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Responsible Business Act Introduction
“The Fight for $15 Is Raising Wages” – In These Times
“Corporations should pay for employee benefits, not taxpayers” – The Chicago Reporter
“Proposal Targets County Businesses That Don’t Pay A Living Wage” – The Chicagoist
“Cook County Proposal Seeks Fee On Big Businesses Paying ‘Poverty Wages” – Progress Illinois
“Low-Wage Workers to Corporations: Pay Fair or Pay Up” – Take Part
October 7, 2015
Contact: Kristi Sanford, Kristi@iiron.org or 773-456-4024 or Jessica Juarez Scruggs, Jessica@npa-us.org, 202-256-8778
With Sales Tax Increase Looming, Cook County Board Weighs Fee on Corporations that Pay Poverty Wages
Grassroots activists will hold a press conference and rally at 10:15 am on Wednesday, October 7 at 118 N. Clark St. 5th Floor outside Cook County Commission Chambers to unveil the Cook County Responsible Business Act. The act aims to put a stop to unfair corporate practice of paying poverty wages, leaving taxpayers to indirectly subsidize corporate profits. The act would require big corporations to pay their workers the Cook County Living Wage or pay a fee to the county to cover the cost of essential services that low wage workers need – like child care, housing and healthcare – but cannot afford when corporations choose to pay poverty wages. Cook County voters support the Responsible Business Act by a two-to-one margin.
Cook County Commissioners recently increased the sales tax, which will disproportionately impact working families. Meanwhile two-thirds of corporations in Illinois pay no corporate income tax. Many corporations also pay poverty wages that have a negative ripple effect on the entire community. In Cook County, poverty caused by low-wages alone costs the economy $1.2 billion in lost earnings, crime, and poor health, with another $200 million in cost partly due to low-wages. The Responsible Business Act would begin to address the high cost of low-wages by requiring that corporations that refuse to pay a living wage pony up their fair share to support vital programs like child care that help workers survive.
“Poverty wages aren’t just bad for workers, they’re bad for everyone in our communities,” says Rev. Charles Straight, Pastor of Faith United Methodist Church in south-suburban Dolton. “Instead of eating in a new restaurant or supporting a local business, workers are sitting up at night wondering whether to pay the gas or the electric bill this month. Instead of being able to volunteer at their kids’ school or help out in the community, they’re headed to a second job. Large corporations have a responsibility to pay their workers a living wage.”
“At a time when it is getting harder and harder to find good-paying jobs, adults working full-time are being forced to take low-wage jobs to support their families. It’s tempting to believe that these jobs are being filled by teenagers working part-time, but the facts say different. It just isn’t fair that large companies aren’t paying their workers enough to meet their basic needs,” said Commissioner Steele. “The Responsible Business Act is vital to ensure that companies that won’t pay their workers a living wage don’t force Cook County residents to pick up their tab. The Act will improve the lives of thousands of families in Cook County while leveling the playing field for small businesses and growing our economy.”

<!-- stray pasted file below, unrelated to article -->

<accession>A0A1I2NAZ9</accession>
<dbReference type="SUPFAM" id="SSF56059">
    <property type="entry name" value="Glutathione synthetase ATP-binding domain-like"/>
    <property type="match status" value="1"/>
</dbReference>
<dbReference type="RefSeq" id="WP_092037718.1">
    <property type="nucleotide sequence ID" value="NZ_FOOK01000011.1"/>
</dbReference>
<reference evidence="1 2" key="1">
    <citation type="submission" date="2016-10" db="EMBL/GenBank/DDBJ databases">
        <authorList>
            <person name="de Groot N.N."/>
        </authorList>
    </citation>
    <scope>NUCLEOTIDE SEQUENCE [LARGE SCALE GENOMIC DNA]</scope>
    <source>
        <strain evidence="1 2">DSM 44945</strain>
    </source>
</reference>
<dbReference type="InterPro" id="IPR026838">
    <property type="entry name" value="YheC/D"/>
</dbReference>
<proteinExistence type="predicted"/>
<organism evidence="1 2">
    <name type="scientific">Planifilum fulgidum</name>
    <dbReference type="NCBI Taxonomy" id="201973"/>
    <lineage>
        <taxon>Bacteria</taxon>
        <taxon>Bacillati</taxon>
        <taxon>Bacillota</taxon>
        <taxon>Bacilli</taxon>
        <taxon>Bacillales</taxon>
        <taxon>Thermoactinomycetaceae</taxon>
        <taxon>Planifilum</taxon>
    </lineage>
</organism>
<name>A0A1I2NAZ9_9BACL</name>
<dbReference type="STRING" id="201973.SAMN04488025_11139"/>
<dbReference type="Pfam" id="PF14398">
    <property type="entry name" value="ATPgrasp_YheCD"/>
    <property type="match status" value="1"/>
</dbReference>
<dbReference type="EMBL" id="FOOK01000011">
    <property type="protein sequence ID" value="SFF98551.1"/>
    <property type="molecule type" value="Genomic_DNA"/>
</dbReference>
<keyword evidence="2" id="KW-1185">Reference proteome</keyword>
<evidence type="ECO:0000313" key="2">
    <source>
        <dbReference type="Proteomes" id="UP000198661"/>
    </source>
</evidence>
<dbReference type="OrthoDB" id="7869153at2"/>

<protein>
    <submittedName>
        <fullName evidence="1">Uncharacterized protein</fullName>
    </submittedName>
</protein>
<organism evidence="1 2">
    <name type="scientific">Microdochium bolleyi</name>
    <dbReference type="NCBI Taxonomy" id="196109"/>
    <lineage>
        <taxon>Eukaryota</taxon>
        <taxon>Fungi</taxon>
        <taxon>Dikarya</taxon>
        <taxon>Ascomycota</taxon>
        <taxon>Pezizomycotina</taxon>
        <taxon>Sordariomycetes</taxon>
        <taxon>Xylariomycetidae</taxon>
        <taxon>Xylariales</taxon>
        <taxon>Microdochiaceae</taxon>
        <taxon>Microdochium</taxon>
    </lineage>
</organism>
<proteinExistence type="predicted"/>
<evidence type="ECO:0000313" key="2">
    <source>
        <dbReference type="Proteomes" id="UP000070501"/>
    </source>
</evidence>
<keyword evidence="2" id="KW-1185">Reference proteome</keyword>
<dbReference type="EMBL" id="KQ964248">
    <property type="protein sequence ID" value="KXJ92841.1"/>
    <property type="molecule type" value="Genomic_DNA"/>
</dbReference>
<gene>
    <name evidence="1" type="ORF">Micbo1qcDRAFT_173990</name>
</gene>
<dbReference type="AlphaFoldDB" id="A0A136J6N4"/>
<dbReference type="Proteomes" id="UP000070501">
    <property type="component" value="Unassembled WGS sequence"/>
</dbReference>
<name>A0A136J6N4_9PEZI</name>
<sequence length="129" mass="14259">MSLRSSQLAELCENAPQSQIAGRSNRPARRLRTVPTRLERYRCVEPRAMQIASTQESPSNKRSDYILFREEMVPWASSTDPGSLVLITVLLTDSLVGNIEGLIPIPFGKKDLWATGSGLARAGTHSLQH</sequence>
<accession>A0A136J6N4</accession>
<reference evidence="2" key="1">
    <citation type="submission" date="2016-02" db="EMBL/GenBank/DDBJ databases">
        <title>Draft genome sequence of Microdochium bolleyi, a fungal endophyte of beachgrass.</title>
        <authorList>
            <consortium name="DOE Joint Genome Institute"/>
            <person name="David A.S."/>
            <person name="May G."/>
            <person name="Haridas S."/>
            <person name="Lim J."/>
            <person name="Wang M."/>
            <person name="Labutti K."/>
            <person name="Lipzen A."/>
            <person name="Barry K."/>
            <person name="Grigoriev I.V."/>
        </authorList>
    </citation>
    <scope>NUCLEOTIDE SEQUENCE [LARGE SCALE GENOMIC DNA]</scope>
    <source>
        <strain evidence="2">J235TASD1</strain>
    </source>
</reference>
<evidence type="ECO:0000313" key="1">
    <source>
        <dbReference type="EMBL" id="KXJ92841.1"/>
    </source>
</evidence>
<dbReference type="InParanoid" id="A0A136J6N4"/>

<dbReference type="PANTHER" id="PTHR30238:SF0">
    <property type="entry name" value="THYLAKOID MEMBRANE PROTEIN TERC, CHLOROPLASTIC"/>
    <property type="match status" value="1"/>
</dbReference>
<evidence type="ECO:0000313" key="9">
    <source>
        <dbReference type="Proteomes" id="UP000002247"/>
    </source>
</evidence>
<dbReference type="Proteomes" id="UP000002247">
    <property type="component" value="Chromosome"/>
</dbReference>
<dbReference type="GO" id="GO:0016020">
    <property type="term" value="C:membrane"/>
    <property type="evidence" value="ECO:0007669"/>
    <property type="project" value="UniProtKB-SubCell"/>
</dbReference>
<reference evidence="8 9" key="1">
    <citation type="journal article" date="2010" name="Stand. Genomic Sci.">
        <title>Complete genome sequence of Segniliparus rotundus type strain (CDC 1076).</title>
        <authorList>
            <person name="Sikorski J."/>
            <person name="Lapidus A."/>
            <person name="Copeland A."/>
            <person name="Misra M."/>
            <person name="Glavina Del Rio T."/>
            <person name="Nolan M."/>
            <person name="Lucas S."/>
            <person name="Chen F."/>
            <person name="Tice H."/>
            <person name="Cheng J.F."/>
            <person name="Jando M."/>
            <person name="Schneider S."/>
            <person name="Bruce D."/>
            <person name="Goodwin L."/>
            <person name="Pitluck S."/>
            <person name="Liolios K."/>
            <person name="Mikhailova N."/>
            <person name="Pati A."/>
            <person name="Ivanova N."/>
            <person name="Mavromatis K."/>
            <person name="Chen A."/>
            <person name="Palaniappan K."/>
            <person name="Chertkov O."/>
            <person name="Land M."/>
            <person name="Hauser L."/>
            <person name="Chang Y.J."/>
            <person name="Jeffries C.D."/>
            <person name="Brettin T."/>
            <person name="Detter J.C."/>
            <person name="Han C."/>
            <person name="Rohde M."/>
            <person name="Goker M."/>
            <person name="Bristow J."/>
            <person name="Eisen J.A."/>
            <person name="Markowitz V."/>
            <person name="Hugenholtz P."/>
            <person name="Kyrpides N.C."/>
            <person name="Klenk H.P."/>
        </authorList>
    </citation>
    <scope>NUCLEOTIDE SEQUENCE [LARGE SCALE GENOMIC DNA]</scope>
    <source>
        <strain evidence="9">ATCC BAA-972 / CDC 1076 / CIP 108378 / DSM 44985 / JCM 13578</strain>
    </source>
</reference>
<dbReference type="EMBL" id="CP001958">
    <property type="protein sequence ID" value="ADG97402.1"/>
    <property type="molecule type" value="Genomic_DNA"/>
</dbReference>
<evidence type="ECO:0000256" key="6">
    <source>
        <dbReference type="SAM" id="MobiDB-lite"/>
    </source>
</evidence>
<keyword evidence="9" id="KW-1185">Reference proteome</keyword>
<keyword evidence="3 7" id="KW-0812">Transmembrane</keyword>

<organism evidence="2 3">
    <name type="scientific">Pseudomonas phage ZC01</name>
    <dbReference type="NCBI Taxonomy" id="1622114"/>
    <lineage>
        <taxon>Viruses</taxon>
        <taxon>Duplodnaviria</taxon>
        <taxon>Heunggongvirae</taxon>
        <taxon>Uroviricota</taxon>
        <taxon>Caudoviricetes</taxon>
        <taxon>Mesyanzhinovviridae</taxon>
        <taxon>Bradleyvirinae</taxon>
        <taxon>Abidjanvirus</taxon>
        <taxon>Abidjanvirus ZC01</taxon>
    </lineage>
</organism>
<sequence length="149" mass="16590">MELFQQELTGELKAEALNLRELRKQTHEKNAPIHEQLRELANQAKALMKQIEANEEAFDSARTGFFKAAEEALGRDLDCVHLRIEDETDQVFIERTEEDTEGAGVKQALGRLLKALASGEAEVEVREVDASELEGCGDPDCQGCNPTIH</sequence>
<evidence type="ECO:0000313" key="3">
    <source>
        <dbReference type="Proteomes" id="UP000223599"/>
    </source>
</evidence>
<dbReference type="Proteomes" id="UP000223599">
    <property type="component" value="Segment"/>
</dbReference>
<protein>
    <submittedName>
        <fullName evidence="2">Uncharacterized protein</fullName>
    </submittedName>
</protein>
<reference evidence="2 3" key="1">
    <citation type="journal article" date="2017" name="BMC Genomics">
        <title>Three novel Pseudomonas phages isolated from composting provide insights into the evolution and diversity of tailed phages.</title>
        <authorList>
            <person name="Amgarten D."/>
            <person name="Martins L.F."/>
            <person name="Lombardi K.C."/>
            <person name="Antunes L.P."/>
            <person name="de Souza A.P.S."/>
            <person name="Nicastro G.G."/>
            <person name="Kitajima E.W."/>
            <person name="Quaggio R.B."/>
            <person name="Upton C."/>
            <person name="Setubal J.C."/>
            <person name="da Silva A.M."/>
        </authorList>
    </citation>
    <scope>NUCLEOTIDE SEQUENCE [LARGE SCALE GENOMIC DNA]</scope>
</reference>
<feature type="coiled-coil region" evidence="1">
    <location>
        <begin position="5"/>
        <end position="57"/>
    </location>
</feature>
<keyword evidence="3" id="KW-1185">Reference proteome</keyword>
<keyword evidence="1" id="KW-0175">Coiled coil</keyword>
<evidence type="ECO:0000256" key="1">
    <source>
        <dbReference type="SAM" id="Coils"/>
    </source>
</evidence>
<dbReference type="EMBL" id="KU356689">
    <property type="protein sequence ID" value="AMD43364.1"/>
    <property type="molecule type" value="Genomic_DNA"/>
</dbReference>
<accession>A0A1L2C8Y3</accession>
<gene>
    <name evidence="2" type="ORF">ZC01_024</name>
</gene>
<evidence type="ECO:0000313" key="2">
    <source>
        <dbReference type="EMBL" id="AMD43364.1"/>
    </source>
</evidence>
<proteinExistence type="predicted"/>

The Responsible Business Act, sponsored by Commissioner Robert Steele and supported by IIRON and National People’s Action, requires corporations with more than 750 employees in Cook County to pay a small fee to the county for each employee paid less than the Cook County Living Wage of $14.57 per hour. The act would reward employers who pay a living wage and compel low-wage employers to pay for the cost of the damage they’re doing. When implemented, the fee will raise as much as $500 million over the next four years.
Not only is it wrong for the public to be subsidizing large corporations’ profits, it’s bad for the economy. Well-funded public services and decent wages are vital for a strong local economy. When workers earn more money, they spend more at local businesses, which are responsible for over 75% of new jobs since the recession and, on average, pay better wages than large corporations. Poverty wages take money out of the pockets of working taxpayers and into the offshore accounts of CEOs, with devastating effects on our communities.
IIRON is a metropolitan Chicago-based organization that trains people to understand, build, and exercise power through collective action so that powerful decision-makers act in ways that serve the interest of people and the planet, not just the interests of the wealthy and big corporations. National People’s Action is a network of 29 grassroots organizations in 18 states working together to advance a racial and economic justice agenda for a new economy and true democracy.
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